Oil pumping cranes work in an oil field near Almetyevsk, Tatarstan, Russia, on Wednesday, March 11, 2020.
Andrei Rudakov | Bloomberg | Getty Images
India’s Petroleum Minister Shri Hardeep Singh Puri said on Monday that the country would carefully assess whether to support the G7 proposal to impose a cap on Russian oil prices.
“There are a lot of conversations going on because of a plethora of factors,” CNBC’s Hadley Gamble said at JASTIC 2022 in Milan, Italy.
Asked if India would agree to the G7 proposal to cap the price of Russian oil, Puri said the global economy was still adjusting to the impact of the coronavirus pandemic and Russia’s invasion of Ukraine.
“Now, what does the proposal mean? We will consider it very carefully,” he said.
Puri added that it was still not clear which countries would participate in the proposed cap on Russian oil prices and what potential effects it could have on energy markets.
Finance ministers representing the G7 countries on Friday It approved a plan to implement the mechanism for setting the price ceiling for Russian oil exports.
The initiative is designed to limit the Kremlin’s ability to fund its offensive in Ukraine and better protect consumers amid rising energy prices.
Energy analysts were highly skeptical about the impartiality of the proposal, however, warning that the policy could backfire if major consumers such as China and India did not participate.
China and India increased their purchases of Russian oil in the wake of the Kremlin’s invasion of Ukraine, taking advantage of discounted prices.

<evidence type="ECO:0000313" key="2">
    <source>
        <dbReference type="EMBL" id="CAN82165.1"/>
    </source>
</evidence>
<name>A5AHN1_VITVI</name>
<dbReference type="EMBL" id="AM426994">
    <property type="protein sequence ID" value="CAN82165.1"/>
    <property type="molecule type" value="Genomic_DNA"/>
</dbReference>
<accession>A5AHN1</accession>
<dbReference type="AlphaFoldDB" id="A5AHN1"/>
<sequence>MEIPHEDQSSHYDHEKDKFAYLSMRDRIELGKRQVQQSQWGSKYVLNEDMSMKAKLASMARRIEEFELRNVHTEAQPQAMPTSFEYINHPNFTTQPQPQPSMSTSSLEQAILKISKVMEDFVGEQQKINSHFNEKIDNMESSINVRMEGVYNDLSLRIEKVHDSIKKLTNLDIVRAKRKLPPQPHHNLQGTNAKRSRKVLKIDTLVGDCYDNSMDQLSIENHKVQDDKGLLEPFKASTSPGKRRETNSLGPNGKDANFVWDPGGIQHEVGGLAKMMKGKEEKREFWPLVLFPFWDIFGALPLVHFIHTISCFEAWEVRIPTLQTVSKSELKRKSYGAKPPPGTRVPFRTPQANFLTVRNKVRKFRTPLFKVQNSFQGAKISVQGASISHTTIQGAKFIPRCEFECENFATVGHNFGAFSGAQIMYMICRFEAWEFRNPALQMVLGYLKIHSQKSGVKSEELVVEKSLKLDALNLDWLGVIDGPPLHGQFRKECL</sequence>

Puri said India consumes about five million barrels of oil per day and most of it comes from Iraq, Saudi Arabia, Kuwait and the United Arab Emirates.
Puri said that Russia accounted for only 0.2% of India’s oil imports at the end of March, noting that some have criticized India for increasing its supply of Russian oil in the wake of the Kremlin invasion.
“I said that Europeans buy more in one afternoon than I do in a quarter. I would be surprised if this is not the condition yet. But yes we will buy from Russia and we will buy from anywhere,” Puri said.
When asked if he has a moral conflict with buying Russian oil amid the Kremlin’s offensive in Ukraine, Bouri replied, “No, there is no conflict. I have a moral duty to the consumer. Do I as a democratically elected government want a situation where the oil is? Is the pump running dry? See to what happens In countries around India. “
The European Union has He invited China and India to participate in the G7 initiative To reduce the profits that Russia reaped from the sale of oil.
European Energy Commissioner Cadre Simpson told CNBC’s Silvia Amaro on Saturday that China and India “are willing to buy Russian oil products while excusing themselves that this is important to the security of their supplies. But it’s not fair to pay excess revenue to Russia.”
It is not yet clear how the G7 will implement its price-setting plan. Details are expected to be settled before early December, when the European Union begins sanctions on seaborne imports of Russian crude.
The G7 consists of the United States, Canada, France, Germany, Italy, the United Kingdom, and Japan.
Russia on Monday vowed to take retaliatory measures over the proposal and said it would stop selling oil to countries that impose price ceilings on Russian energy exports.
French Finance Minister Bruno Le Maire told CNBC on Saturday that efforts to cap the price of Russian oil require widespread international commitment to succeed.
Rather than just a Western action, Le Maire said the initiative should be implemented as “A global scale against war.“
CNBC’s Silvia Amaro contributed to this report.
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